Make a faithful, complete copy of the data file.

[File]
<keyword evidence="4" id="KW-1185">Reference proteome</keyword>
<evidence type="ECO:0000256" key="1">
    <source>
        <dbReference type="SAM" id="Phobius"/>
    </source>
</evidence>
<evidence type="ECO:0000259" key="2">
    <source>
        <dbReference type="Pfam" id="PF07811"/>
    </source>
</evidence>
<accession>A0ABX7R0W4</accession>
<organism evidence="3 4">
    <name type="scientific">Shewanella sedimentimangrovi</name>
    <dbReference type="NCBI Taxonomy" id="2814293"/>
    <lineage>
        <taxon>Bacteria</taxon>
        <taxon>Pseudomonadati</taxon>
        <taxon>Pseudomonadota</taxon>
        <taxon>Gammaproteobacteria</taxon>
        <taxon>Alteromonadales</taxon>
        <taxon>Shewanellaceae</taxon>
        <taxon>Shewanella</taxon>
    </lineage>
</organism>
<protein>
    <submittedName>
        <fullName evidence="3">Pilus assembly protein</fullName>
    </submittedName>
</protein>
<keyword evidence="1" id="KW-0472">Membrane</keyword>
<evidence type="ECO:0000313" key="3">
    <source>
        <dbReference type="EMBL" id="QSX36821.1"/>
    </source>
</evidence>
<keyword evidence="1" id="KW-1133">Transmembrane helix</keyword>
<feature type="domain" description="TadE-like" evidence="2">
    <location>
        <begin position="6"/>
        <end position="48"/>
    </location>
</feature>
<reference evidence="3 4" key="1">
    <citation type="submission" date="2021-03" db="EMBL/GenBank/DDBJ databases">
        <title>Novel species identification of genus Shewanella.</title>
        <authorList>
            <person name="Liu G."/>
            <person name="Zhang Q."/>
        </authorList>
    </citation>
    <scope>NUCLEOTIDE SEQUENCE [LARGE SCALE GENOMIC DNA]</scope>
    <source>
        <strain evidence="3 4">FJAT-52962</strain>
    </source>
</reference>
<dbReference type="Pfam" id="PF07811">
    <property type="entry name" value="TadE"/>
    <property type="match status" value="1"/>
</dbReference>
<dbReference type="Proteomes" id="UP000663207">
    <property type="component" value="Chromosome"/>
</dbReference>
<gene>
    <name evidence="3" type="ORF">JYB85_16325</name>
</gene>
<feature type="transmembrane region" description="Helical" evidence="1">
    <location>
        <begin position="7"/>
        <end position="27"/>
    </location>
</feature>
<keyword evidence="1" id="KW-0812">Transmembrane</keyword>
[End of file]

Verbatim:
<keyword evidence="4" id="KW-1185">Reference proteome</keyword>
<evidence type="ECO:0000256" key="1">
    <source>
        <dbReference type="SAM" id="Phobius"/>
    </source>
</evidence>
<evidence type="ECO:0000259" key="2">
    <source>
        <dbReference type="Pfam" id="PF07811"/>
    </source>
</evidence>
<accession>A0ABX7R0W4</accession>
<organism evidence="3 4">
    <name type="scientific">Shewanella sedimentimangrovi</name>
    <dbReference type="NCBI Taxonomy" id="2814293"/>
    <lineage>
        <taxon>Bacteria</taxon>
        <taxon>Pseudomonadati</taxon>
        <taxon>Pseudomonadota</taxon>
        <taxon>Gammaproteobacteria</taxon>
        <taxon>Alteromonadales</taxon>
        <taxon>Shewanellaceae</taxon>
        <taxon>Shewanella</taxon>
    </lineage>
</organism>
<protein>
    <submittedName>
        <fullName evidence="3">Pilus assembly protein</fullName>
    </submittedName>
</protein>
<keyword evidence="1" id="KW-0472">Membrane</keyword>
<evidence type="ECO:0000313" key="3">
    <source>
        <dbReference type="EMBL" id="QSX36821.1"/>
    </source>
</evidence>
<keyword evidence="1" id="KW-1133">Transmembrane helix</keyword>
<feature type="domain" description="TadE-like" evidence="2">
    <location>
        <begin position="6"/>
        <end position="48"/>
    </location>
</feature>
<reference evidence="3 4" key="1">
    <citation type="submission" date="2021-03" db="EMBL/GenBank/DDBJ databases">
        <title>Novel species identification of genus Shewanella.</title>
        <authorList>
            <person name="Liu G."/>
            <person name="Zhang Q."/>
        </authorList>
    </citation>
    <scope>NUCLEOTIDE SEQUENCE [LARGE SCALE GENOMIC DNA]</scope>
    <source>
        <strain evidence="3 4">FJAT-52962</strain>
    </source>
</reference>
<dbReference type="Pfam" id="PF07811">
    <property type="entry name" value="TadE"/>
    <property type="match status" value="1"/>
</dbReference>
<dbReference type="Proteomes" id="UP000663207">
    <property type="component" value="Chromosome"/>
</dbReference>
<gene>
    <name evidence="3" type="ORF">JYB85_16325</name>
</gene>
<feature type="transmembrane region" description="Helical" evidence="1">
    <location>
        <begin position="7"/>
        <end position="27"/>
    </location>
</feature>
<keyword evidence="1" id="KW-0812">Transmembrane</keyword>